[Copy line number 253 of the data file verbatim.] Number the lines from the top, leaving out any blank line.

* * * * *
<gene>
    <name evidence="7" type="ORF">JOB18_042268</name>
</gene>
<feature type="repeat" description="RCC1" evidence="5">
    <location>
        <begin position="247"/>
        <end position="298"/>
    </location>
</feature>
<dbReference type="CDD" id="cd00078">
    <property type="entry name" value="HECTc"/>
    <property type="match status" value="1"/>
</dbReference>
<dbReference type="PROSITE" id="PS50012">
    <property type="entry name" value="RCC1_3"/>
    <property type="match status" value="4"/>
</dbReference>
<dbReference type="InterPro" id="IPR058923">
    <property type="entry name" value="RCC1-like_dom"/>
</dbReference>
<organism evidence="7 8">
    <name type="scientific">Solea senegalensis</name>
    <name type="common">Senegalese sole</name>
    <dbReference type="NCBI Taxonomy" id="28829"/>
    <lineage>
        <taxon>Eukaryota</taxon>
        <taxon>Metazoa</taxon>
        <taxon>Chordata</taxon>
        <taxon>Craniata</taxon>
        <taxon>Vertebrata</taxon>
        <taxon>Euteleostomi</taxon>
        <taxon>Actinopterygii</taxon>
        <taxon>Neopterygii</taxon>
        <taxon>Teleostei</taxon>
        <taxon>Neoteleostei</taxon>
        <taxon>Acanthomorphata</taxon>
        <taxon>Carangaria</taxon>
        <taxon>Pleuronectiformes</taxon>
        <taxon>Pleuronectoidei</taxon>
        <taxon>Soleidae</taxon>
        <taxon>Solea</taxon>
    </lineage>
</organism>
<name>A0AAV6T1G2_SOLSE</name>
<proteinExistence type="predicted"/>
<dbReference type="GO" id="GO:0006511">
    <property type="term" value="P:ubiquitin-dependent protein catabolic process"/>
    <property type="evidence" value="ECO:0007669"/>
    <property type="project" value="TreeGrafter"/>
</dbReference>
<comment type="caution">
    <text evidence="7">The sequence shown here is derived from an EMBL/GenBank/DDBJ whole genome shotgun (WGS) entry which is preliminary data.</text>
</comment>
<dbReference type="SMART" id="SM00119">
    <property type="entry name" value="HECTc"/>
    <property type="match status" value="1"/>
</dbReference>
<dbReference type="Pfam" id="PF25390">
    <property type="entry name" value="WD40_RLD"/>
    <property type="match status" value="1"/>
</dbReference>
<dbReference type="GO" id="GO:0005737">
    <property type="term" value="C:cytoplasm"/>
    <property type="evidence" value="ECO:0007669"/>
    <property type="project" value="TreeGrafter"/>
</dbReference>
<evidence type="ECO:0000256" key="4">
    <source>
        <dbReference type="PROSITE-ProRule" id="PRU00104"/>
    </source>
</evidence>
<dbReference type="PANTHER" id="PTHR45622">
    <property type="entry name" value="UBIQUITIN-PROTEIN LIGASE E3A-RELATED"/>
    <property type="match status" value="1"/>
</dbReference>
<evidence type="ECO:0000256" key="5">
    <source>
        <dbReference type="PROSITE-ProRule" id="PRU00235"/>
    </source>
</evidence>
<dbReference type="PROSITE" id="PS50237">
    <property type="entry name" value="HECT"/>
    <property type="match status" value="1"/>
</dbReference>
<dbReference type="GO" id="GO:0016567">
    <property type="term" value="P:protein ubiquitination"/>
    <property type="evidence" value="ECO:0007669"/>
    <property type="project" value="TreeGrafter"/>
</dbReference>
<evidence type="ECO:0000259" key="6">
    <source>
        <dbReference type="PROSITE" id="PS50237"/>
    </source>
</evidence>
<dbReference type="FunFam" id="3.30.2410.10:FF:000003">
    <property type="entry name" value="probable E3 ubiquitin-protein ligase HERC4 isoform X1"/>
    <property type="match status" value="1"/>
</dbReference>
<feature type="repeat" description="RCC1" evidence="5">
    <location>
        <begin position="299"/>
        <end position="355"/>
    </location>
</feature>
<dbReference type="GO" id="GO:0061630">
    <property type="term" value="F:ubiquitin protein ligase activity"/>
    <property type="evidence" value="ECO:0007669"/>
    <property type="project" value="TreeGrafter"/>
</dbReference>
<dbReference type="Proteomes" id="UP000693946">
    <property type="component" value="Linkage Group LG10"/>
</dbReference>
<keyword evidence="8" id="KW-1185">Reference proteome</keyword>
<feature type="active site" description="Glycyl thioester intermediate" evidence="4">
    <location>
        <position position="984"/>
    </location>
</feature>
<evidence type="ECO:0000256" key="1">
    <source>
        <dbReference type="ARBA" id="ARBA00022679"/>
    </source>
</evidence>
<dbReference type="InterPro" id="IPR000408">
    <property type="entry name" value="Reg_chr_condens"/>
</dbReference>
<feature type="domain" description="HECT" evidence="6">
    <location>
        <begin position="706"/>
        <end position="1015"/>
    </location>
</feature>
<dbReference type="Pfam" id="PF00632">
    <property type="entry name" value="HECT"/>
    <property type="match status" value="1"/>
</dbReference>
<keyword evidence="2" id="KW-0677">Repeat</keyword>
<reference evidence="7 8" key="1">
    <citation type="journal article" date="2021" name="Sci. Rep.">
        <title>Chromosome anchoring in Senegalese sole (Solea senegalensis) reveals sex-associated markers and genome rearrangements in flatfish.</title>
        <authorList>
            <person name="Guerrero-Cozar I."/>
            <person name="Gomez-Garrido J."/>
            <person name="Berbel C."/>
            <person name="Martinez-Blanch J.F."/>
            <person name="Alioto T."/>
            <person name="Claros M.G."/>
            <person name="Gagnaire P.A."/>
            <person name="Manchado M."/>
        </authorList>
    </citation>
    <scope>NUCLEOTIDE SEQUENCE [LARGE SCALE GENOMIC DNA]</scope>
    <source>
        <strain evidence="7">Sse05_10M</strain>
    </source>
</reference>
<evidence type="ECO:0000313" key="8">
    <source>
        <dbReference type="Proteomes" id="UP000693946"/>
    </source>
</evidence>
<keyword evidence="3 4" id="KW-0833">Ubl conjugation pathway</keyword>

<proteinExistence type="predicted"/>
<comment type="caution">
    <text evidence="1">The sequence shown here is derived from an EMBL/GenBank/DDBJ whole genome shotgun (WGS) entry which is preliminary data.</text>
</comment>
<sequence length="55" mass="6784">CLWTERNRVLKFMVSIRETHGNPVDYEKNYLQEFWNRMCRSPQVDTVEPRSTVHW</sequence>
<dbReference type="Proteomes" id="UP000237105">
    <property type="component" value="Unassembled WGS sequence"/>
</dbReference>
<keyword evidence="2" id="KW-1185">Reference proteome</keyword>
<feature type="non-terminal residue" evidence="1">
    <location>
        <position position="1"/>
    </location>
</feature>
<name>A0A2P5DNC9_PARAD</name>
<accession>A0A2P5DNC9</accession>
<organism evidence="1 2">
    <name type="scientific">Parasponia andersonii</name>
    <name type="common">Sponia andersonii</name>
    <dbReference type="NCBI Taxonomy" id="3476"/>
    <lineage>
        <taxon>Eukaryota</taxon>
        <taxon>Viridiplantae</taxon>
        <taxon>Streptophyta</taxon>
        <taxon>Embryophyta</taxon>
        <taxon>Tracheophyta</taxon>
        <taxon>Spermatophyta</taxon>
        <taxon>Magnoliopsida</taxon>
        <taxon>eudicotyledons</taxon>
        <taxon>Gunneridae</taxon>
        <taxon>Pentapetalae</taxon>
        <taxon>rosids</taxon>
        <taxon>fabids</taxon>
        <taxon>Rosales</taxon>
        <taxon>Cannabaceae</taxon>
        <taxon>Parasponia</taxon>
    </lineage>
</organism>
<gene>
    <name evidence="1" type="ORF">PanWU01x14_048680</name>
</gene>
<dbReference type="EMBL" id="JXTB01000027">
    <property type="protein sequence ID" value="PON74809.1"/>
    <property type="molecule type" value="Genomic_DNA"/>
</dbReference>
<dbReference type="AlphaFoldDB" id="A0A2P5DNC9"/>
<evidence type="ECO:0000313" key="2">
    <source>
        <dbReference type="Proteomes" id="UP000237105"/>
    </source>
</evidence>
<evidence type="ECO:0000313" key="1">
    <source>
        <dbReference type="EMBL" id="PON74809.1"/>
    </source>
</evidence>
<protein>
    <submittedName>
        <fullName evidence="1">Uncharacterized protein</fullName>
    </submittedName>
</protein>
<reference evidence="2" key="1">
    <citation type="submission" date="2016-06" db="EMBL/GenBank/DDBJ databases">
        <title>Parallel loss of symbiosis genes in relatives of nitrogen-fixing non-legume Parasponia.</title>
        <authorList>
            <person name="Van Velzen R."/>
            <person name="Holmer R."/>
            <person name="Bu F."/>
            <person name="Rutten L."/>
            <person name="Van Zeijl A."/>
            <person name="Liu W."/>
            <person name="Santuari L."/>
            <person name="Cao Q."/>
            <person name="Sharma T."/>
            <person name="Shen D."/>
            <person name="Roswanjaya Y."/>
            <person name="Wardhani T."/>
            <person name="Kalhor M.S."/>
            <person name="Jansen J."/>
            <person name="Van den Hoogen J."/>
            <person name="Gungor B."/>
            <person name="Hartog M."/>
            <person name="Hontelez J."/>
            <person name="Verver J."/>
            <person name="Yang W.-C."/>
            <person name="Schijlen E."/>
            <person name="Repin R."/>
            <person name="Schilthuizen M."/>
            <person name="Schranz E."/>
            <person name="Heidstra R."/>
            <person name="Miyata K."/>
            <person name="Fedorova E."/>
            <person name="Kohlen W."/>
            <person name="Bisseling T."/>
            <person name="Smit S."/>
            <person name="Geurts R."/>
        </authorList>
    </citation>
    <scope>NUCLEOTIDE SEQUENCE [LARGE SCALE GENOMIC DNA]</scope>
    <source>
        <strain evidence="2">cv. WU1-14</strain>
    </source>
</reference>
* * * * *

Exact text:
            <person name="Miyata K."/>